A Little Penguin chick has hatched near Eden on the far south coast for the first time in more than 30 years.
The breeding colony disappeared from the Eagles Claw Nature Reserve area in 1993, and the successful hatching of this chick is the culmination of many years of hard work to create and restore nesting habitat.
It is believed the chick was a few days old, when it was sighted last week.
NSW Department of Planning and Environment’s Senior Research Scientist Nicholas Carlile says, “we initially spotted a penguin pair in December 2022, when they took the first steps to developing a pair bond in a courting ritual.
“Remote cameras installed at the cove means we have been able to keep an eye on the loved-up pair over the last few months and have watched them collect materials to build a nest and eventually lay and tend to two eggs.
“We hope this newly hatched chick will be the first of many hatched in Eden and our dedicated team will continue to support the Little Penguins return to this very unique, very precious mainland breeding site,” Mr Carlile said.
The Department of Planning and Environment has been working with local citizen scientists, the NSW National Parks and Wildlife Service and Bega Valley Shire Council to remove weeds, protect the area from foxes and install artificial nesting burrows in the hopes of attracting breeding pairs.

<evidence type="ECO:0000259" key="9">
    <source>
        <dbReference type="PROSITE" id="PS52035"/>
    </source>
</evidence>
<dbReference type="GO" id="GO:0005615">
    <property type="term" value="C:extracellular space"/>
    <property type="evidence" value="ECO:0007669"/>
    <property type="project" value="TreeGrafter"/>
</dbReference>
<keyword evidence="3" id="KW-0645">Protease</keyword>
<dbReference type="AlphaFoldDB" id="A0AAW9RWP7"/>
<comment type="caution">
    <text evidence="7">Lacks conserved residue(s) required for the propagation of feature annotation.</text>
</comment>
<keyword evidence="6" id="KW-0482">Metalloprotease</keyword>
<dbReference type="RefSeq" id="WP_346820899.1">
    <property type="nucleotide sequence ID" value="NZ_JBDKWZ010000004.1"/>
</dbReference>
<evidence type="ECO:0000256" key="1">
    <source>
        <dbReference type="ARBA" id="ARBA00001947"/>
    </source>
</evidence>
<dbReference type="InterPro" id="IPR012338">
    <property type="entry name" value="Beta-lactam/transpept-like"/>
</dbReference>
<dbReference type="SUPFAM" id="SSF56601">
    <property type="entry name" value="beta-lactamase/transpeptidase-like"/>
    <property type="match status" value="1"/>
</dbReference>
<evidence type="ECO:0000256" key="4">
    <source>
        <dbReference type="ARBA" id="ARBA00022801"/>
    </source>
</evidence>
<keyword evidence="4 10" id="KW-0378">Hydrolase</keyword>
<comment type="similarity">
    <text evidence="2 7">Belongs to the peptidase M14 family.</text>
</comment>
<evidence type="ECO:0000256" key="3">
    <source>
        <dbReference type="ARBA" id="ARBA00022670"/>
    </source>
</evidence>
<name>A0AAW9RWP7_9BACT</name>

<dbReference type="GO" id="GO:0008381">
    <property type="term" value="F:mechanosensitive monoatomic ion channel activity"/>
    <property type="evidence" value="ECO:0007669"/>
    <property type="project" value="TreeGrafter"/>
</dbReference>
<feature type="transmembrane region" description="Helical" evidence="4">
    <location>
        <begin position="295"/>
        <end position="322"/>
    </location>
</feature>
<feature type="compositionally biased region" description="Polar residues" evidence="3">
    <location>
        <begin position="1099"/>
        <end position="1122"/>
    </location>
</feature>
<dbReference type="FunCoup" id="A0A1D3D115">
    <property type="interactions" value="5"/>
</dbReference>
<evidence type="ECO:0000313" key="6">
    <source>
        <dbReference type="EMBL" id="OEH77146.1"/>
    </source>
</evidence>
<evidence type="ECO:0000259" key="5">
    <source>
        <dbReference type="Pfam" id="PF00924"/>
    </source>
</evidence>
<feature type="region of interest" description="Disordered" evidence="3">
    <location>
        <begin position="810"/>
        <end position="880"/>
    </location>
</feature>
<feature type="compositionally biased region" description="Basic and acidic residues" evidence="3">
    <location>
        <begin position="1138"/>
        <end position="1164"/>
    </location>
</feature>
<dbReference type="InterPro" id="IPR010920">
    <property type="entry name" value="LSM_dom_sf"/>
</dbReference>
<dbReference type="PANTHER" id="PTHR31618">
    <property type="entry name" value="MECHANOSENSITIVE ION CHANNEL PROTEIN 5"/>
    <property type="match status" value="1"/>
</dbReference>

It has also installed a solar powered ‘love-machine’, which is a sound attraction device that echoes Little Penguin mating calls across the cove and out into Twofold Bay each night to encourage them to visit and breed.
The Department of Planning and Environment and Bega Valley Shire Council will continue to monitor the penguin pair and their chick over the coming weeks.
Little Penguins were once more common on the Australian mainland, but their colonies are now generally restricted to offshore islands.
Until now, the only known mainland breeding colony in NSW was in a secluded cove in the Manly area of Sydney Harbour. This Sydney colony has been declared an endangered population.
Breeding in the Eagles Claw Nature Reserve had previously stopped due to years of fox and dog attacks on unprotected nest sites in the late 1980s and early 1990s.
Member for Bega Dr Michael Holland said it’s great news for the region.
“A loved-up penguin pair was first spotted at Eden’s Eagles Claw Nature Reserve in December 2022 and it’s absolutely wonderful to hear that they not only nested and laid an egg, but also produced a little chick,” Dr Holland said.
“We are so pleased that this dedicated effort from local citizen scientists, NSW National Parks and Wildlife Service and the Council has paid off and we hope this little chick marks the start of a new generation of penguins at Eden.”
Images: The Department of Planning and Environment